5th Grade and Up
A missing diamond.
A 500-year-old necklace.
A mystery dating back to the time of William Shakespeare.
Named after a character from Shakespeare’s play, Much Ado About Nothing, misfit 6thgrader Hero isn’t at all interest in this literary connection. But when an eccentric neighbor tells her that there might be a million-dollar diamond hidden in her new house and that it could reveal something about Shakespeare’s true identity, Hero is determined to live up to her name and uncover the mystery.
My knowledge on Shakespeare isn’t exactly vast. I read ‘Romeo and Juliet’ in 9thgrade and ‘Othello’ in 10thgrade. I drew a comic book based on a scene from each story for homework assignments. Both stories were pretty good, just hard to understand. That’s the problem with Shakespeare; it’s not that the writing is bad it’s just hard to understand because no one talks like that anymore. I find it hard to believe that anyone ever talked like that.
I can kind of understand why Hero doesn’t like her own name. She mostly doesn’t like it because she gets teased because of it. At her new school, she starts getting teased right away after someone makes one stupid comment and the kids are relentless. I know I wouldn’t be able to handle it. Personally, I like her name; it’s a lot more original than mine.
Anyone out there remember ‘Animaniacs’ short cartoon versions of A Midsummer Night’s Dream, Hamlet, and MacBeth, where Yakko would recite Shakespeare while Dot would translate for those viewers, like Yakko, who have no idea what he’s saying. From what I can tell they were pretty decent translations. I wish they had done a cartoon about ‘Much Ado about Nothing’, mostly because I don’t know much about the play. I read a summary of the play on one of those Shakespeare cheat sheet websites and, in simple terms, it’s a Shakespearean-styled romantic comedy. I’m not kidding; this play has the making of a 21th century romantic comedy. It has people two people falling in love, a bad guy who tries to ruin the couple’s happiness by making the girl seem unfaithful, while that’s happening another couple who argue a lot somehow end up to, and everything turns out ok in the end. Personally, it’s something I wouldn’t willingly read because I’m not into romantic comedies.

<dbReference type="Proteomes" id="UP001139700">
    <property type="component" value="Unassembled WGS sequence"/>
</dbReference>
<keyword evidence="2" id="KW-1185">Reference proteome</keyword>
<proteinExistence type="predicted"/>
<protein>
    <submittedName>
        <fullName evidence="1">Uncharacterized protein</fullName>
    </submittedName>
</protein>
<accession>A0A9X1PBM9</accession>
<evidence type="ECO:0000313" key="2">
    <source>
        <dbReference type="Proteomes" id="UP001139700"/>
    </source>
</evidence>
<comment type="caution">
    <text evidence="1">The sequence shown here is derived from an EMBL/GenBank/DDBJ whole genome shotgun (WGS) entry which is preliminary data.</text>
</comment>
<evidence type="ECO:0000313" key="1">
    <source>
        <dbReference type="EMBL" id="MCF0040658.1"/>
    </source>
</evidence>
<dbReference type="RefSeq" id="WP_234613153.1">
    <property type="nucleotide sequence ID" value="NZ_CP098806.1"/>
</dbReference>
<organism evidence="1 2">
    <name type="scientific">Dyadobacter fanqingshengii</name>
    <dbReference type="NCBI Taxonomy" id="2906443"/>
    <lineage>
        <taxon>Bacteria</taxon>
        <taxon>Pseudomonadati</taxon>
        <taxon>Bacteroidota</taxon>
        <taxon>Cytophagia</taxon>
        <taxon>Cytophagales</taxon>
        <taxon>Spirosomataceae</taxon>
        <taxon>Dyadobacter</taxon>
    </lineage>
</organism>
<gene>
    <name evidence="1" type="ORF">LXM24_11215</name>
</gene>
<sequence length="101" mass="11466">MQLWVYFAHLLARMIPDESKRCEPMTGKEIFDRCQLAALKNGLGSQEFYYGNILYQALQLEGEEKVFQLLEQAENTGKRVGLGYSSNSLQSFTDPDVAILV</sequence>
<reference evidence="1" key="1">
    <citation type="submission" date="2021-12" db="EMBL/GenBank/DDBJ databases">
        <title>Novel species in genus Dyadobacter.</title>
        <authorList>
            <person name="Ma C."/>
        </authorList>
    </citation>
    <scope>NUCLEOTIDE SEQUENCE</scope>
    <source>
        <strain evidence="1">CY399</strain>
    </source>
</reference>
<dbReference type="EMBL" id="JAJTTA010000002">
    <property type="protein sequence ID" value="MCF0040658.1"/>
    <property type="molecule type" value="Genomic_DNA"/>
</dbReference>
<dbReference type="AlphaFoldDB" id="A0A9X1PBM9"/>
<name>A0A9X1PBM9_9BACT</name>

There are actually three mysteries in this story. 1) Who wrote the plays? 2) Where is the diamond hidden? 3) And another mystery squeezed in that you’ll have to read the book to find out.
Once again, I won’t say too much so I don’t give away too the mystery. But I will say this: do you see the diamond shape under the title, the one with the falcon wearing a crown and holding a scepter? It’s important. Also check out the Author’s Note and the Historical Timeline at the end of the book to find out what’s fact and what’s fiction.
This weeks’ Weird but True Fact about William Shakespeare
William Shakespeare invented many new words and phrases, including “eyeball” and “in a pickle”.